Deciding when and whether to have kids is one of those huge questions that bundles together an examination of just about every variable in a woman's life-including finances. So how has the recession complicated an already-complicated decision?
Lauren Sandler, a recession mother herself, crunched the numbers on The Big Money :
While stocks tumbled in the first few months of 2009, Nielsen reports that sales of condoms and morning-after pills rose more than 10 percent in the United States. Essure, a permanent method of contraception for women, has seen a jump in sales of 28 percent over last year. In Iowa alone, the number of women seeking contraception is up nearly 40 percent. Also up 40 percent are clicks on physician profiles at Vasectomy.com, which Maya Wank, whose name may have fated her position as the company's chief operating officer, told me is the point at which visitors are "decision ready" to get snipped. She added that many urologists say vasectomies are up because salaries are down; clients tell them their sudden desire for sterility is motivated by fear of job loss and that they are rushing to get the procedure while they still have health insurance.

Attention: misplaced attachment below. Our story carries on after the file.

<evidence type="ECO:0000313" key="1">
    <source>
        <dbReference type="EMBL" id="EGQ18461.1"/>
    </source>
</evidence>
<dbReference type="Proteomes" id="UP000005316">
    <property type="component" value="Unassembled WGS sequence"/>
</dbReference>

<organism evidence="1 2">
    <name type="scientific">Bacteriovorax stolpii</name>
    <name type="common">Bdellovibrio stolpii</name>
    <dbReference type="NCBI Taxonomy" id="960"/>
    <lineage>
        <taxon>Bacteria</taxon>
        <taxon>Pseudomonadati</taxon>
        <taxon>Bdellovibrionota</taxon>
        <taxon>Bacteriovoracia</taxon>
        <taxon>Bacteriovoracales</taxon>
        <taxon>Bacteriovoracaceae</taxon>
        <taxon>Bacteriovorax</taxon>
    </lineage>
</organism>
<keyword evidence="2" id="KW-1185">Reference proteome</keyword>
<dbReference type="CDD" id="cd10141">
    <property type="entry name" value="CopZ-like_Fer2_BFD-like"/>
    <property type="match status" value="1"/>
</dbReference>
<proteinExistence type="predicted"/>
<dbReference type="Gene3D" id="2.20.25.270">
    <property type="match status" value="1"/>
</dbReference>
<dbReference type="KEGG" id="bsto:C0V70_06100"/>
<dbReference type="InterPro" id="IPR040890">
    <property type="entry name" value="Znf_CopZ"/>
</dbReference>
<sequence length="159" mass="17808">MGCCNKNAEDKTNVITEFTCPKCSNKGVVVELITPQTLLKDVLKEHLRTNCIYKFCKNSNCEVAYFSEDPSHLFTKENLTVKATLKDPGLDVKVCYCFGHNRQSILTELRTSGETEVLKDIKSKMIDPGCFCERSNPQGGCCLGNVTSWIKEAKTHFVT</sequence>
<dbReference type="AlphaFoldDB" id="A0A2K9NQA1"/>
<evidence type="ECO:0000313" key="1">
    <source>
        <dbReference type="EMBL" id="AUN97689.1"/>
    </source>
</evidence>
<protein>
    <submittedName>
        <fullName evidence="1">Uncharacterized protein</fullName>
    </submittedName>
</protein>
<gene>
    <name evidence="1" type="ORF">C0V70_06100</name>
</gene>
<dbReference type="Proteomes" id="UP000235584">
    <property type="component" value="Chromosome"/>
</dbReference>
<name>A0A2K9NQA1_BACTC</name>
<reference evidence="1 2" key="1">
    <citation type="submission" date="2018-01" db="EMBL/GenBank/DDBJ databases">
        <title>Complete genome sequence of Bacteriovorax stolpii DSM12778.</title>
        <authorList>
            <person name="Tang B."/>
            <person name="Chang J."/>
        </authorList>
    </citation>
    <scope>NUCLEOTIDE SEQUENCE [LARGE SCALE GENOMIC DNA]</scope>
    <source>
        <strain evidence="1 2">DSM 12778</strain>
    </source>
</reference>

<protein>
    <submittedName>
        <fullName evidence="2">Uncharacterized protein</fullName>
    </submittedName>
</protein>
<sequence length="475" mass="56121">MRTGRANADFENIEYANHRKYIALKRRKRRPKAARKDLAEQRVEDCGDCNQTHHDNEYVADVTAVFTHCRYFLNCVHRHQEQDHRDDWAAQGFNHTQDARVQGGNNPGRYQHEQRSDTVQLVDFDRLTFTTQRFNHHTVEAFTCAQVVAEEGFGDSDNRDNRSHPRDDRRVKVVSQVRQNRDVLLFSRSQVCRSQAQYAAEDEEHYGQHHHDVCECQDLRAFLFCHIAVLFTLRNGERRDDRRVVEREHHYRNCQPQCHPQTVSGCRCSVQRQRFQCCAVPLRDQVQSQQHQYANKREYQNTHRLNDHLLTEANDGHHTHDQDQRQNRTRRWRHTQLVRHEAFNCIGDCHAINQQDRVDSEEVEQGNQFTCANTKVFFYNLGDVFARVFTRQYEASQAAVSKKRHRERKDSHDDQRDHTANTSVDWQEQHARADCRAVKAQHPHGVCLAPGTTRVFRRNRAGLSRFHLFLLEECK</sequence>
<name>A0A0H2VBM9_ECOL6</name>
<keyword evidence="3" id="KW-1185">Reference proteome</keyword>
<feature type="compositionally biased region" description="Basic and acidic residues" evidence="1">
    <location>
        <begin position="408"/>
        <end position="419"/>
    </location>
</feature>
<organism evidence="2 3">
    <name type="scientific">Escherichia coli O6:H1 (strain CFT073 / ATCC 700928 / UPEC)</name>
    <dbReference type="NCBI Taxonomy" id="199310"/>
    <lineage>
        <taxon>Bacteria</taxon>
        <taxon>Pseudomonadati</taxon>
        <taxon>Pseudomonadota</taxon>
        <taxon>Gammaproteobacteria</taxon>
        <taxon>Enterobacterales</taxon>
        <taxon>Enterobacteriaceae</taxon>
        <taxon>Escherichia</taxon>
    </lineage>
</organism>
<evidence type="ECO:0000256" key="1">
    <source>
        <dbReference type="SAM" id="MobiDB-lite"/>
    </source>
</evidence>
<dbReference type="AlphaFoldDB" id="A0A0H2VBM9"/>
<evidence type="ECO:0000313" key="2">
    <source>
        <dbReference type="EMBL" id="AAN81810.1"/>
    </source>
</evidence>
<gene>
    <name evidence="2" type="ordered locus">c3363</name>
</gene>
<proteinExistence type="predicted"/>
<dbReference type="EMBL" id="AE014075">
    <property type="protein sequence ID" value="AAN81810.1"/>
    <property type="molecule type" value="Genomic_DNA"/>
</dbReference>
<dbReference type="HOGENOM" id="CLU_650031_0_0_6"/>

On Double X , Annie Murphy Paul looked into the economics of abortion , arguing that even if the recession has increased abortion rates, money is hardly a new factor in the decision:
A report by the Guttmacher Institute, a nonpartisan research organization focused on sexual and reproductive health, demonstrates the persistence of economic concerns in women's decisions about whether to have a child. The study, titled "Reasons U.S. Women Have Abortions," draws its results from a survey of 1,209 abortion patients, and in-depth interviews with 38 more. When asked why they were having an abortion, the second most common reason, given by almost three-quarters of the respondents, was that they "could not afford a baby now." The most common reason was that children would interfere with their education, work, or ability to care for dependents-concerns that are also largely economic in nature. (According to other Guttmacher research, 57 percent of U.S. women obtaining an abortion are economically disadvantaged, 61 percent have one or more children already, and 67 percent are unmarried.) The study was published in 2005-when the Dow was still riding high and the housing bubble seemed it would never pop.
Meanwhile, Deborah Seigel writes on Recessionwire about the optimistic terror-and forced flexibility-of having a baby, or two in her case, when you can't afford motherhood on paper:
Marco's unemployed status is prompting us to ponder with conscious intention a new configuration of work and parenting tailored to our modern lives....[snip]...I have no idea how we'll achieve this worthy goal. I have no idea when our apartment will sell, or when Marco will find steady work, or how we'll afford that night nurse that friends who have had twins tell me we just can't live without."